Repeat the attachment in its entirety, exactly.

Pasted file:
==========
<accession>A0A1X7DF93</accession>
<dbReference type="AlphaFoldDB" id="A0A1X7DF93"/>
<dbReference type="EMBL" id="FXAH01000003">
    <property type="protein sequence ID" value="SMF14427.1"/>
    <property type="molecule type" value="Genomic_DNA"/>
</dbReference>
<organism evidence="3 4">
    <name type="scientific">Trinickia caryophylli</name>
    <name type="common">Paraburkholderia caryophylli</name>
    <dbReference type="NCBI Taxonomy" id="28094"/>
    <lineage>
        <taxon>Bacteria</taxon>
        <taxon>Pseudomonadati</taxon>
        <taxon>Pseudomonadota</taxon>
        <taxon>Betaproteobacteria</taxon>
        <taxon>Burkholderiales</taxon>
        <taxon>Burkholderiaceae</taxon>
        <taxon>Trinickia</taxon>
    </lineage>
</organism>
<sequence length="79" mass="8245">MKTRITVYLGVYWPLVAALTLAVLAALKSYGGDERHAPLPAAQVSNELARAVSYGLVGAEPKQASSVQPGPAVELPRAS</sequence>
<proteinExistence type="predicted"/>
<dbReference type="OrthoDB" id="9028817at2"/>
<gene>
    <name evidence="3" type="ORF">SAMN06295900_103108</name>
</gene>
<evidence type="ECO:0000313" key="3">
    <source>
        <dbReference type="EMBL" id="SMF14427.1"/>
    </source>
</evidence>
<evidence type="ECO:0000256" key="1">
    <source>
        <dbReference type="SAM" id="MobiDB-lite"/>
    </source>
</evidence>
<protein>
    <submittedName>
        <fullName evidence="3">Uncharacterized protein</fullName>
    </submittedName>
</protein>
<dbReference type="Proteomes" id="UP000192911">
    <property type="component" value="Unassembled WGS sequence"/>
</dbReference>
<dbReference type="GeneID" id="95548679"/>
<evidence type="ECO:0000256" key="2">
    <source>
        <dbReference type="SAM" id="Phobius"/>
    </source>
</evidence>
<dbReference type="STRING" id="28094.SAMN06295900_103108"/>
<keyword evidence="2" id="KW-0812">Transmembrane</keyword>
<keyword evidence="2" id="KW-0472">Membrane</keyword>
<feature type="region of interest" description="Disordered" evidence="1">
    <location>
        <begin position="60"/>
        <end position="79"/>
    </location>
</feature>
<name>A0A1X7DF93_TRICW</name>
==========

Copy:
<accession>A0A1X7DF93</accession>
<dbReference type="AlphaFoldDB" id="A0A1X7DF93"/>
<dbReference type="EMBL" id="FXAH01000003">
    <property type="protein sequence ID" value="SMF14427.1"/>
    <property type="molecule type" value="Genomic_DNA"/>
</dbReference>
<organism evidence="3 4">
    <name type="scientific">Trinickia caryophylli</name>
    <name type="common">Paraburkholderia caryophylli</name>
    <dbReference type="NCBI Taxonomy" id="28094"/>
    <lineage>
        <taxon>Bacteria</taxon>
        <taxon>Pseudomonadati</taxon>
        <taxon>Pseudomonadota</taxon>
        <taxon>Betaproteobacteria</taxon>
        <taxon>Burkholderiales</taxon>
        <taxon>Burkholderiaceae</taxon>
        <taxon>Trinickia</taxon>
    </lineage>
</organism>
<sequence length="79" mass="8245">MKTRITVYLGVYWPLVAALTLAVLAALKSYGGDERHAPLPAAQVSNELARAVSYGLVGAEPKQASSVQPGPAVELPRAS</sequence>
<proteinExistence type="predicted"/>
<dbReference type="OrthoDB" id="9028817at2"/>
<gene>
    <name evidence="3" type="ORF">SAMN06295900_103108</name>
</gene>
<evidence type="ECO:0000313" key="3">
    <source>
        <dbReference type="EMBL" id="SMF14427.1"/>
    </source>
</evidence>
<evidence type="ECO:0000256" key="1">
    <source>
        <dbReference type="SAM" id="MobiDB-lite"/>
    </source>
</evidence>
<protein>
    <submittedName>
        <fullName evidence="3">Uncharacterized protein</fullName>
    </submittedName>
</protein>
<dbReference type="Proteomes" id="UP000192911">
    <property type="component" value="Unassembled WGS sequence"/>
</dbReference>
<dbReference type="GeneID" id="95548679"/>
<evidence type="ECO:0000256" key="2">
    <source>
        <dbReference type="SAM" id="Phobius"/>
    </source>
</evidence>
<dbReference type="STRING" id="28094.SAMN06295900_103108"/>
<keyword evidence="2" id="KW-0812">Transmembrane</keyword>
<keyword evidence="2" id="KW-0472">Membrane</keyword>
<feature type="region of interest" description="Disordered" evidence="1">
    <location>
        <begin position="60"/>
        <end position="79"/>
    </location>
</feature>
<name>A0A1X7DF93_TRICW</name>